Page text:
In Nguni mythology, Tikoloshe, Tikolosh, Tokoloshe, Tokolotshe, Thokolosi or Hili is a dwarf-like water spirit. It is a mischievous and evil spirit that can become invisible by drinking water or swallowing a stone. Tokoloshes are called upon by malevolent people to cause trouble for others. At its least harmful, a tokoloshe can be used to scare children, but its power extends to causing illness or even the death of the victim. The creature might be banished by a pastor (especially with an apostolic calling), who has the power to expel it from the area. It is also considered a part of superstition and is often used in a satirical manner as a reference to overcome.
The advent of the phantom Tokoloshe came about through Bantu folklore to explain why people inexplicably died while sleeping in their rondavels at night. Traditionally, these people slept on the floor on grass mats encircling a wood fire that kept them warm during sub-freezing cold winter nights on the highveld in the rarefied air. They never realized the fire was depleting the oxygen levels, leaving noxious carbon monoxide, which is heavier than pure air and sinks to the bottom. Eventually it was realized that anyone who happened to be sleeping in an elevated position escaped the deadly curse of Tokoloshe, which was described as a short man about hip high who randomly stole one's life in the night unless they were lifted to the height of their bed.
"Some Zulu people (and other southern African tribes) are still superstitious when it comes to things like the supposedly fictional tokoloshe—a hairy creature created by a witch doctor to harm his enemies (also … known to bite off sleeping people's toes)."
According to legend, the only way to keep the Tokoloshe away at night is to put a few bricks beneath each leg of one's bed.
The client – usually a jealous person – will approach an evil witch doctor to take vengeance on someone. The client has to promise the soul of a loved one, but cannot choose who, as the Tikoloshe will choose the soul it decides to take. The witch doctor locates a dead body to be possessed, piercing the eye sockets and brain with a hot iron rod so that it cannot think for itself, and sprinkling it with a special powder, shrinking the body. The Tikoloshe is then let loose to terrorise its target, taking its payment of the soul of the client's loved one weeks, months, or maybe years later.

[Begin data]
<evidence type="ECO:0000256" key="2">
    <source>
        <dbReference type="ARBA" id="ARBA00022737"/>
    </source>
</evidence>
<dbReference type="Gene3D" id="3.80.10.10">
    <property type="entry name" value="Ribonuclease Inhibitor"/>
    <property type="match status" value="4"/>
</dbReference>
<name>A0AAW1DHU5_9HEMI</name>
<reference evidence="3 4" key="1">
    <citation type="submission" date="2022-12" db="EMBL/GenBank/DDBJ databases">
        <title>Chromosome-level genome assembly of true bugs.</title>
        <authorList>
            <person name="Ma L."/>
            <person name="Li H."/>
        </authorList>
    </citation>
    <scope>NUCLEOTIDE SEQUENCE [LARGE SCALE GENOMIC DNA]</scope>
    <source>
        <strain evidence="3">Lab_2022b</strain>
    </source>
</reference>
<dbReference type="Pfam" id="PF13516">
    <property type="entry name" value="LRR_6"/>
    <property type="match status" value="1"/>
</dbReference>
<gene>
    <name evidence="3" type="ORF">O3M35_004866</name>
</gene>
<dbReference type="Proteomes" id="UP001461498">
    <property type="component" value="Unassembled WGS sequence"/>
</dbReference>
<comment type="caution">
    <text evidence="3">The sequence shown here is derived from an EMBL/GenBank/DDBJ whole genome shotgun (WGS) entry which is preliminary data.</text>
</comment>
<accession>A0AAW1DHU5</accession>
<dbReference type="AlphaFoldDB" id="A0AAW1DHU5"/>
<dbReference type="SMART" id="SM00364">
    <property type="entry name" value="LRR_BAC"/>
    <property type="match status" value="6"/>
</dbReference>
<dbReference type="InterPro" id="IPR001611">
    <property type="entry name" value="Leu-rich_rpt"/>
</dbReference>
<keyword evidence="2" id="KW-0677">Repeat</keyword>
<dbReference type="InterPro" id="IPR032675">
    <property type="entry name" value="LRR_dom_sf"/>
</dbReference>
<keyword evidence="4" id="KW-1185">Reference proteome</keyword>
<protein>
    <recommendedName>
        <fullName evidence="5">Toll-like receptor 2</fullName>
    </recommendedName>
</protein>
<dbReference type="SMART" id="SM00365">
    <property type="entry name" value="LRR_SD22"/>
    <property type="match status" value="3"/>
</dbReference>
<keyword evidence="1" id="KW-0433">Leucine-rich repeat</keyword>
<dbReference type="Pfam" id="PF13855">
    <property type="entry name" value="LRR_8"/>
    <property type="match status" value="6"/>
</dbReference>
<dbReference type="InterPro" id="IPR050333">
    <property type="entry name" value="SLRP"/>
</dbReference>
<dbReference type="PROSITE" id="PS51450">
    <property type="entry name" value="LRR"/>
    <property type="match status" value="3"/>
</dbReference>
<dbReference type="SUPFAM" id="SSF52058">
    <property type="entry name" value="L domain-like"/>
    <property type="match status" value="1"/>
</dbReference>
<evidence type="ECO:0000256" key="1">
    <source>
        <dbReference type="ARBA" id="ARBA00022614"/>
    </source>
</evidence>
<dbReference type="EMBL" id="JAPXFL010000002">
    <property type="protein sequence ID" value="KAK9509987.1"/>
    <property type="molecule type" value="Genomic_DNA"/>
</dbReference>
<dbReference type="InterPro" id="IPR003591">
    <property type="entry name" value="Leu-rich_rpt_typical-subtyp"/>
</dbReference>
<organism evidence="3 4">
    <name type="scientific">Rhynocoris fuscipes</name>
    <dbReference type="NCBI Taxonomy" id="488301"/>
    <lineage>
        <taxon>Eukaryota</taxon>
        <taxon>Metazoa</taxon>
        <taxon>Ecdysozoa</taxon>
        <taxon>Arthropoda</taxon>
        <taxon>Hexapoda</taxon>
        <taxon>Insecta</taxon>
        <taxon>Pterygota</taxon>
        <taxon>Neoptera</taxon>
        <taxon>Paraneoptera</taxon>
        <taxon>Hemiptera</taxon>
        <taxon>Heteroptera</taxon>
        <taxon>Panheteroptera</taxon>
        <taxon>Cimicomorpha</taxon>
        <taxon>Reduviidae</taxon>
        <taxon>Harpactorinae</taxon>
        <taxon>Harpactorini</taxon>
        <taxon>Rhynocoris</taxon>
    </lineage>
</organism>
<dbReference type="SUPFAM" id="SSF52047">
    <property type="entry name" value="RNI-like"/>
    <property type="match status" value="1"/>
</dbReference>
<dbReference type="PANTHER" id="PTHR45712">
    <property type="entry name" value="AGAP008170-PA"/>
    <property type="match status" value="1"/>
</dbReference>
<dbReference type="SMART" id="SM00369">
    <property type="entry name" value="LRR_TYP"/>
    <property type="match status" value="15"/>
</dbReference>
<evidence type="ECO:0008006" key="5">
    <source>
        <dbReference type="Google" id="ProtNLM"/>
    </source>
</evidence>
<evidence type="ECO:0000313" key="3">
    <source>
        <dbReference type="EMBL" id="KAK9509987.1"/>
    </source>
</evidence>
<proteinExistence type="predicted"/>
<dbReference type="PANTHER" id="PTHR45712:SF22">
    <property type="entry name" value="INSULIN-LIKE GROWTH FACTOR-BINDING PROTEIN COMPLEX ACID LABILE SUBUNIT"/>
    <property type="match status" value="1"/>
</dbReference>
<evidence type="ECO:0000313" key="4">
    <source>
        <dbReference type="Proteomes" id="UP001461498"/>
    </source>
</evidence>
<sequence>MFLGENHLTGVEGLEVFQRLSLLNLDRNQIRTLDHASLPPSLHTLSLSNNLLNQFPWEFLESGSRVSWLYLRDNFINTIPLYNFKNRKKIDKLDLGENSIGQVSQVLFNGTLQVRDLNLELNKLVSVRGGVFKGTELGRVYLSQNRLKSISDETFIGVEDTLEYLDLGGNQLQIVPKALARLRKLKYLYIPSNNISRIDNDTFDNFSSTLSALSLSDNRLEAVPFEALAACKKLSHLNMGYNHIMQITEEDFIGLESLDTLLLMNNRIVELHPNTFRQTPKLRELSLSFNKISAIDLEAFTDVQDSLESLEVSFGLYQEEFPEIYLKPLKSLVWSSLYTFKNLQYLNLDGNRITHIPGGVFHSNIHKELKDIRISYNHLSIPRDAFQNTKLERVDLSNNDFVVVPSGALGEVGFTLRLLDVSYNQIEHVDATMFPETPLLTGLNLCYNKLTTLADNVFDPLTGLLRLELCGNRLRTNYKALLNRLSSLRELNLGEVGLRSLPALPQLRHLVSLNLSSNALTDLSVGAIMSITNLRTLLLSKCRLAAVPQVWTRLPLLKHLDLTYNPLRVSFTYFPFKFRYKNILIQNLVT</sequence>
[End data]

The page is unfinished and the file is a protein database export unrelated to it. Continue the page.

In popular culture
- Running gags about Tokoloshes are common in the South African daily comic strip Madam & Eve.
- "Tokoloshe Man" was a pop hit by John Kongos, later covered by Happy Mondays and released on the Elektra compilation album Rubáiyát.
- The video for Die Antwoord's song "Evil Boy" features a Tokoloshe.
- Tokoloshe is mentioned several times in film The Bone Snatcher (2003) by Titus when the team encountered an ant-like demonic creature.
- "Hosh Tokoloshe" is a pop/rap song influenced by the Tokoloshe by South African rapper Jack Parow.
- Belief in the Tikoloshe is a major part of Gavin Hood's film A Reasonable Man.
- Serial killer Elifasi Msomi claimed to have been influenced by a tokoloshe.
- A tokoloshe appears in every episode of the third series of the British TV show Mad Dogs, although only one character can see it, and it is left unclear as to whether it is real or a hallucination. At one point, the characters are told that if you see a Tokoloshe, it means somebody will die.
- Tokoloshe is the full name of Tok, the mascot for the English surfing and clothing company Saltrock.
- DJ and musician Steve "Toshk" Shelley got his stagename as a derivation of Tokoloshe
- In Gene's Wolfe's The Shadow of the Torturer, Severian is considered to be a tokoloshe by the Zulu shaman, Isangoma, he encounters in an aerial hut in the Botanic Gardens.
- "Modern Zulu". Library.thinkquest.org. Archived from the original on 18 October 2011. Retrieved 29 January 2012.
- "Madam & Eve on-line". Madamandeve.co.za. Retrieved 29 January 2012.
- IOL.ie Archived 2 February 2007 at the Wayback Machine
- "Director's Cut: Die Antwoord: "Evil Boy" | News". Pitchfork. 29 October 2010. Retrieved 29 January 2012.
- Steve Toshk's DJ profile on Wickedspinsradio Website
- "Mind, gender, and culture: A critical evaluation of the phenomenon of Tokoloshe "sightings" among prepubescent girls in Kwazulu-Natal" by Nhlanhla Mkhize, University of Natal, Pietermaritzburg
- Scholtz, Pieter (2004). Tales of the Tokoloshe. Struik. ISBN 9781868729708.
- McNab, Chris (2007). Mythological Monsters. New York: Scholastic. ISBN 978-0-439-85479-5.
- Karen Elizabeth Flint, Healing Traditions: African Medicine, Cultural Exchange, and Competition in South Africa, 1820-1948, University of Kwazulu-Natal Press, 2008
- "Evil Boy (music video) by Die Antwoord, featuring a depiction of the Tikoloshe throughout the video" music video
- "Killer’s belief in omens, spirits led to attack on toddler", news story Archived September 27, 2007, at the Wayback Machine
- "Man who cried 'tokoloshe' guilty of murder", news story
- "Tales of the Tokoloshe", book
- "Tokeloshe", Sci Fi Channel website Archived August 20, 2007, at the Wayback Machine
- Oh, Diamond, Diamond, thou little knowest the mischief thou hast done!, South African artists' film featuring an impression of the Tokoloshe Archived October 11, 2007, at the Wayback Machine
- "The Flame's Burden", book